Thursday, June 29, 2017

Desert Island

Remember the weeks of shock after 9/11 when we felt like we were living in a disaster movie? The fireball images on TV looked like the work of computer graphics and that fiction was easier for our stunned minds to accept than the reality that the damage and death were real, forged by real people, not comic book super villains.

I'm having flashbacks to that same floaty sense of unreality now only the movie this time is an international spy thriller mashed up with a wicked Wag the Dog/Dr. Strangelove satire about craven villains and sycophant aides who whisper mendacious scripts in bought politician's ears.

"It's just like Veep!" I yelled at Randy when the Orin Hatch's staffer coached his vapid response to Claire McCaskill.

This sense of unreality, of floating, unsure what the next morning's news will bring and where we are headed is undoing me. I've had a headache since November 8 and a heartache to match.

My fantasies are of escape, escape but where, really, is the deepest wood, the farthest mountain cave, the tiniest desert island?

Mia slipped a penny into the Highlander's CD player to see what would happen and I can't really blame her toddler-like curious impulse, it even gives me a blast of nostalgia for those innocent days of pushing the boundaries of the physical world around her so even though she is fourteen I can't scold her just wish we could turn the car up-side-down to shake the coin out.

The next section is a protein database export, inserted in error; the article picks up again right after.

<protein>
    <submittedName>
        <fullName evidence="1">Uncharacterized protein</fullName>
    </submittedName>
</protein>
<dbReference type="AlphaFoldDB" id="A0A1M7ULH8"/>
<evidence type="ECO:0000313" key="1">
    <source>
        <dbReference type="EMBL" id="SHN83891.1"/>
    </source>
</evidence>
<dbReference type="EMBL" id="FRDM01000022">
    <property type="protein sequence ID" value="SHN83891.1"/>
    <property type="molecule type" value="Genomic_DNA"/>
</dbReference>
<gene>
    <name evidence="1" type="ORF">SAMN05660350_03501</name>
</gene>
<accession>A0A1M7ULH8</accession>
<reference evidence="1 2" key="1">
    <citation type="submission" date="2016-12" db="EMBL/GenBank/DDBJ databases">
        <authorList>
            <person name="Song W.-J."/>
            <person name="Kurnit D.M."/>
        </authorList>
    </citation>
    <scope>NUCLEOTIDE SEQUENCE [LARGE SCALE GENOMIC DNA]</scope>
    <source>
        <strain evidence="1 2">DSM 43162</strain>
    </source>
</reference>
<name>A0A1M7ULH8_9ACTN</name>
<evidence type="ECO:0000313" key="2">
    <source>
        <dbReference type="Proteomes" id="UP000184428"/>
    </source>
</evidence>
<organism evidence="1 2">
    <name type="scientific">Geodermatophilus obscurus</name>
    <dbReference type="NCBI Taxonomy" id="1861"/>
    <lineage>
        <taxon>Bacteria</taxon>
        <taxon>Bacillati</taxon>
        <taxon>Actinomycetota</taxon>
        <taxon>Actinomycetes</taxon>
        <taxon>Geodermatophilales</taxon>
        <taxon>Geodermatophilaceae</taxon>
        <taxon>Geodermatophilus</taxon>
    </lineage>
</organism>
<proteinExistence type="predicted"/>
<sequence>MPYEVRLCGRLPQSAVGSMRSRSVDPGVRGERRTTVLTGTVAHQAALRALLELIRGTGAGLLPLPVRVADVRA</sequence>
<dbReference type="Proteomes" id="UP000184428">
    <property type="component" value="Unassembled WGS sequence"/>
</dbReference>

Because that little penny has locked in the six CDs I had in the player and those six are now our only choices. I only listen to music, really, in the car so these six random picks from my CD collection have turned out to be my desert island albums, the unplanned answer to what would you listen to forever if you had to pick and it turns out they are a pretty perfect unplanned collection. Would I have chosen these if I knew they would be my last choice? Possibly.

Our Permanent Playlist:

1. Beyonce's Lemonade, which would have made the list if I had any forethought or not, even though I skip the C/W "Daddy Lessons" and most of the slow moments. But "Hold Up"/"Don't Hurt Yourself"/"Sorry" make such a searing trio of pure female rage and goddess power that Wonder Woman herself would be proud. And because "Freedom's" fuzzy 60's throwback guitars and swampy organ and "All Night's" soaring background vocals and implied forgiveness.

2-3. Both discs of Hamilton, natch.

4. The soundtrack to the Coen brothers' Inside Llewyn Davis, a movie which grows and grows in my mind the more I think about it. The slow burn of building desperation as the struggling folk singer of the title hustles his way to another gig, another place to lay his head for the night. The Gomer Pyle soldier with the voice of an angel who will surely soon be Viet Nam cannon fodder. Lovely Carey Mulligan's harshness which first seemed oddly out of place but now works in the context of a piece about motherhood and fatherhood's incompatability. How the threads of fatherhood fear and responsibility repugnance and vulnerability weave together with AND WITHIN the gorgeous music until it's Eraserhead meets Bound for Glory. Plus an indelible cat.